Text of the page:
Out of the FA Cup and bobbing around mid-table in Division 1, Sunderland came into the final stages of the 1951 season with little if nothing to play for. Although they’d claimed the local bragging rights with a 2-1 win over Newcastle, we were beaten 2-0 by Arsenal at home on the last day of March in a game described as an “exhibition” for the Gunners by The Echo.
And so it was probably a welcome distraction for the Roker Park side when they hopped on a plane from Ouston Aerodrome for an exhibition match in the Netherlands against a representative Dutch “A” XI, that was in reality the full Dutch national side.
Sunderland have always had fans around the world, and ahead of the friendly match-up, and our manager Bill Murray had received a letter from an exiled supporter out in the Netherlands that Middlesbrough were bitterly disappointing in a 4-1 defeat to the Dutch:
The Dutch come out fighting. If they can hold them for the first quarter of an hour then they should be able to win.
The Netherlands were still largely an amateur set-up, with professionalism not coming to the country until 1954, but they lived up to the exile’s scouting report and took the lead through Groeneveld on 35 minutes.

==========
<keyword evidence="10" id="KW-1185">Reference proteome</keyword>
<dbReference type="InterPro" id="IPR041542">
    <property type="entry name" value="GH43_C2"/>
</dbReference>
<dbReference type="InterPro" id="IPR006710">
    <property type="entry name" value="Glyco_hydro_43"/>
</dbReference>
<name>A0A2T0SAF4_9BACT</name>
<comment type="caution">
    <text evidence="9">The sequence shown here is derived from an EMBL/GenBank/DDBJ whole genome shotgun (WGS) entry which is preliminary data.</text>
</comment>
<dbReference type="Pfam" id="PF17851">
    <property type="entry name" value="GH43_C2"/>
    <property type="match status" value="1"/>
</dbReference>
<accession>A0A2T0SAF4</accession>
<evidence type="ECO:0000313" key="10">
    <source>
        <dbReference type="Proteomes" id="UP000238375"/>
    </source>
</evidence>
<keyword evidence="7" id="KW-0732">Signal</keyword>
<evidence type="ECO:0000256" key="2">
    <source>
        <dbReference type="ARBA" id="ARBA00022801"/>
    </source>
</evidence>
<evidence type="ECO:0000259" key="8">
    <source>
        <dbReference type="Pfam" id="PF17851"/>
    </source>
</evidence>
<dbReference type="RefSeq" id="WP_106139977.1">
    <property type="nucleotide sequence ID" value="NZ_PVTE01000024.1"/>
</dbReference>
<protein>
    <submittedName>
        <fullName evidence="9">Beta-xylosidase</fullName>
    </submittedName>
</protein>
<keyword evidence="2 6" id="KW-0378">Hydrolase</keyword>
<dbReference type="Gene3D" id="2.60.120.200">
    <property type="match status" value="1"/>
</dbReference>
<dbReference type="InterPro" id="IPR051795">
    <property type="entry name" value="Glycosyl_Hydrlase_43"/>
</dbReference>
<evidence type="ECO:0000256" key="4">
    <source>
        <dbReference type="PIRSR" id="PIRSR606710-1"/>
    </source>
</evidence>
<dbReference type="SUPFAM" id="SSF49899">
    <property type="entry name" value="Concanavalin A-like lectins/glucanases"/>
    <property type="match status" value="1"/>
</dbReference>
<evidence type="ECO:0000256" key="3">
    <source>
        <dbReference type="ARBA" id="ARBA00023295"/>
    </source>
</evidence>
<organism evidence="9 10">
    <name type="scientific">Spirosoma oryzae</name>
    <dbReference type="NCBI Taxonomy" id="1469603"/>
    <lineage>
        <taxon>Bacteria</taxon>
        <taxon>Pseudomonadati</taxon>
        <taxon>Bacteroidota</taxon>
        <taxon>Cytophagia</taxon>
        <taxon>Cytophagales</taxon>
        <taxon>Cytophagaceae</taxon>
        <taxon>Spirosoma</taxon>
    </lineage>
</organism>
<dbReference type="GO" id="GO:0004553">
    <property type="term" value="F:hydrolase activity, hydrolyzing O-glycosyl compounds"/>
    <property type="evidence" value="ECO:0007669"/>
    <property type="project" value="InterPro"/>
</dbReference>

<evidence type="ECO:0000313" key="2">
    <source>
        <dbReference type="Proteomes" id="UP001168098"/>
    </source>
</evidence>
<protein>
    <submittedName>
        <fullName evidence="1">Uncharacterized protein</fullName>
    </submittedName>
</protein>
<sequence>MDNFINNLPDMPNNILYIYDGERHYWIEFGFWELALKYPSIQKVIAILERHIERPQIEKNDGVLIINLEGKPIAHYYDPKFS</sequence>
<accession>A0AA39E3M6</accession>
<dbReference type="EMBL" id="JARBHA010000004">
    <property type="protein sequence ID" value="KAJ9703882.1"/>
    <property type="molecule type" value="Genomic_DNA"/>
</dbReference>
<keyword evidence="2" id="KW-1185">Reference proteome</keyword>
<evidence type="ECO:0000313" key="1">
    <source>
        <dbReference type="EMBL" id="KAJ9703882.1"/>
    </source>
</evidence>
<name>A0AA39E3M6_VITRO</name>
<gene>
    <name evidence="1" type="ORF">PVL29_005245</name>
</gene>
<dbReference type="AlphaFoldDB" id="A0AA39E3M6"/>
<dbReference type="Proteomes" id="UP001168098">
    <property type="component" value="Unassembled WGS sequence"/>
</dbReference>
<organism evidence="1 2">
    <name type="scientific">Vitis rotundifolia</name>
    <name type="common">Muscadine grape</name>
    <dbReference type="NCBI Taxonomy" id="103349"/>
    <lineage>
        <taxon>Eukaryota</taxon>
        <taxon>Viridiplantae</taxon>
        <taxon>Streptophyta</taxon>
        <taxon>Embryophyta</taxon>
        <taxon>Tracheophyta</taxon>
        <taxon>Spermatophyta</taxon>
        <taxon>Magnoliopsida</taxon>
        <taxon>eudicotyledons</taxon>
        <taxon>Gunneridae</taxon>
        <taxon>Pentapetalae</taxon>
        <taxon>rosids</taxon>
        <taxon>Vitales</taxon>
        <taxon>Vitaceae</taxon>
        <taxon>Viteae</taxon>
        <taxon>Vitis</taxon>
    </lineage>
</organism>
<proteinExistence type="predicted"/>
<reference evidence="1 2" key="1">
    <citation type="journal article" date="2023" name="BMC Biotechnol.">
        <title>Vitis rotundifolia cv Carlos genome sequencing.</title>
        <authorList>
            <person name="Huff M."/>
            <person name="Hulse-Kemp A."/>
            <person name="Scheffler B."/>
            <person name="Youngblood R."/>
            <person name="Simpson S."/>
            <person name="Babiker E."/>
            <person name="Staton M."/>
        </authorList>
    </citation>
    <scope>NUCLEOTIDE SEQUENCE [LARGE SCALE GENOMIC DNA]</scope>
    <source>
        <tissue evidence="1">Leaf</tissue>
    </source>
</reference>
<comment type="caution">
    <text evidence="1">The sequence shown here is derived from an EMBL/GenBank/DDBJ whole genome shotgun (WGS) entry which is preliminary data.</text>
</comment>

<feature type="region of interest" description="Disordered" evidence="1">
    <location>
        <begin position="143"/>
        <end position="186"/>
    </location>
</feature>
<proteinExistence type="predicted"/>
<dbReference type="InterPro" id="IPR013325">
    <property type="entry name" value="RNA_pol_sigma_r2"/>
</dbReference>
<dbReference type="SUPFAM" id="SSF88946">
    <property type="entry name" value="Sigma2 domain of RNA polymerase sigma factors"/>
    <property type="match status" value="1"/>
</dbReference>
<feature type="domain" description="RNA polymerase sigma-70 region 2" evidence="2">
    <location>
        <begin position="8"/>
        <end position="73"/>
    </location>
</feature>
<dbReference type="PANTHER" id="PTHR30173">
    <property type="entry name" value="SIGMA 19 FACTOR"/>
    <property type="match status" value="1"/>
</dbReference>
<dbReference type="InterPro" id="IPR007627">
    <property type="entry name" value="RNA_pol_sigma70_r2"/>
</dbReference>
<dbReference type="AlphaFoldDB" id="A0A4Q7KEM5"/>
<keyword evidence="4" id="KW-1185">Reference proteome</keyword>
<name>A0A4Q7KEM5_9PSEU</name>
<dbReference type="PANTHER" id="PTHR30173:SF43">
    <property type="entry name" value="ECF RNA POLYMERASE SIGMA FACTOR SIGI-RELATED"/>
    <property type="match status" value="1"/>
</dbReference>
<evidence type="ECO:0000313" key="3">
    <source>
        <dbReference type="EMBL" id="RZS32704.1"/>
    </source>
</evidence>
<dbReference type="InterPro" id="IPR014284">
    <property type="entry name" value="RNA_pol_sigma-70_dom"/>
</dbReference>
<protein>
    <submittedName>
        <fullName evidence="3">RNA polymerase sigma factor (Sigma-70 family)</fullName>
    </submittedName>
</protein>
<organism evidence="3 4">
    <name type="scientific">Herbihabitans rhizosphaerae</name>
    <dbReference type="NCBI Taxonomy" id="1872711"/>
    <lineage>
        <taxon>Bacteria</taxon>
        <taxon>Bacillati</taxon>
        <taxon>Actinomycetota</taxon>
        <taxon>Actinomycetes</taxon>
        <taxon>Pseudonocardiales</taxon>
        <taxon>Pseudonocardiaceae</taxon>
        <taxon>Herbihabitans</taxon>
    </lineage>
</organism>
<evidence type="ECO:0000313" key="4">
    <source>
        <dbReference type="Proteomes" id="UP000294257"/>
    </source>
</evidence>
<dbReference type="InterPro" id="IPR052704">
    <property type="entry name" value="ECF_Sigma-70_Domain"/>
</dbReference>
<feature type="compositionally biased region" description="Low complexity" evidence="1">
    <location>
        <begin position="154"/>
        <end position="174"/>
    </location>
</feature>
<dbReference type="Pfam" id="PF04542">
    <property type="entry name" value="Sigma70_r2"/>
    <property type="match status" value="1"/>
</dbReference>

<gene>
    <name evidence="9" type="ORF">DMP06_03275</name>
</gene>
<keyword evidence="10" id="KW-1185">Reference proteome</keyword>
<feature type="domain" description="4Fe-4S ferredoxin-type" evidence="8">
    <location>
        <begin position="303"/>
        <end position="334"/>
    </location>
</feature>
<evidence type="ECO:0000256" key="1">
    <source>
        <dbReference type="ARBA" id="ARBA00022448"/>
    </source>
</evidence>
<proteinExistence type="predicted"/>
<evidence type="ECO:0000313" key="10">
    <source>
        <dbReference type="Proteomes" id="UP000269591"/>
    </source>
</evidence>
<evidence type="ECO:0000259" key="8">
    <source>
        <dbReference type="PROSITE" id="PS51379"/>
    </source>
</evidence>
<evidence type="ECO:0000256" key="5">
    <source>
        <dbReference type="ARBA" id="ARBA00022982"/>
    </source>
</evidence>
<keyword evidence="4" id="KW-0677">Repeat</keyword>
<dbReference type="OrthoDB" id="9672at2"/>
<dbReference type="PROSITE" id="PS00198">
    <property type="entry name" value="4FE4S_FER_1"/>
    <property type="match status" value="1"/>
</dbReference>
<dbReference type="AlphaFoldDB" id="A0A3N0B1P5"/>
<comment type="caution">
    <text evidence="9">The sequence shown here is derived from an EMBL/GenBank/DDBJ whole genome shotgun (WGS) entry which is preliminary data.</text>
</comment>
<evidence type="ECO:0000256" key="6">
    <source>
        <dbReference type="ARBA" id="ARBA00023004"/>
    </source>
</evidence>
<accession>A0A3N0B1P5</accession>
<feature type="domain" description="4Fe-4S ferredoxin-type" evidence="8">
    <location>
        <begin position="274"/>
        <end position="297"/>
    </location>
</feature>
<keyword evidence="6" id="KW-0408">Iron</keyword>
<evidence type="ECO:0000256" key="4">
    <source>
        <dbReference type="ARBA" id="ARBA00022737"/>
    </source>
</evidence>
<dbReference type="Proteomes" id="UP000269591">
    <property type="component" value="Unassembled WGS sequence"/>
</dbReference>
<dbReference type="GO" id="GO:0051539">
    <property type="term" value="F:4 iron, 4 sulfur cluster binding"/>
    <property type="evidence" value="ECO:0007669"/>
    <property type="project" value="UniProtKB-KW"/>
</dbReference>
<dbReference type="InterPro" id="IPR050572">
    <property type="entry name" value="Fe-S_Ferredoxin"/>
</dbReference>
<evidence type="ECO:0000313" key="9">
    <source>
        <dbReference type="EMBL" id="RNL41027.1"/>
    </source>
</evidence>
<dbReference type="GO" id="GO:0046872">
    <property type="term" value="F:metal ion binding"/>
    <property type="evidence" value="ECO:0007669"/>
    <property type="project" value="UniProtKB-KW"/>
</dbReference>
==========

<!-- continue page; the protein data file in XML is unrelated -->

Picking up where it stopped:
However, Sunderland’s Welsh superstar forward Trevor Ford showed his quality six minutes later, scoring with a great strike, and not long after the break, Len Shackleton gave the Lads the lead with a penalty he won himself.
Shackleton, ever the showman, reveled in the “carefree” nature of the friendly game, demonstrating his not inconsiderable skill to the home support. When he took the penalty, he fooled the Dutch number one Piet Kraak by slicing the ball with the outside of his right foot, sending the keeper the wrong way as the ball slowly went into the opposite corner.
This was only a few short years after the end of the Nazi occupation of the Netherlands, and the game was played in front of 50,000 people at Feyenoord’s ground, where Richard “Dombi” Kohn was then in his second spell as trainer.
As we discovered in an On This Day from last May, Dombi - who is revered as the man who made Bayern Munich great - was part of the first-ever Austrian side to beat an English team when his Vienna AC played a touring Sunderland team in 1909. He then disappeared during the war, escaping the Holocaust and reappearing in Rotterdam to take charge of the side he was instrumental in training either side of the Second World War.
Building cordial relations between Britain and our traditional allies was important at this time when European reconstruction was deemed vital to securing the peace of our continent, and regular delegations from Britain were also engaged at this period in visiting war graves in their country.
Indeed, their most famous forward to have faced Sunderland that day, Abe Lenstra (after whom Heerenveen’s stadium is now named) made goodwill visit later in the decade to British troops.
Sunderland returned to the Netherlands the following May, beating a “B” side 7-3 and then the “A” side 1-0, and these visits from the English elite teams have contributed significantly to the development of Dutch football, breading a vibrant football culture that went on to reshape the game as we know it today.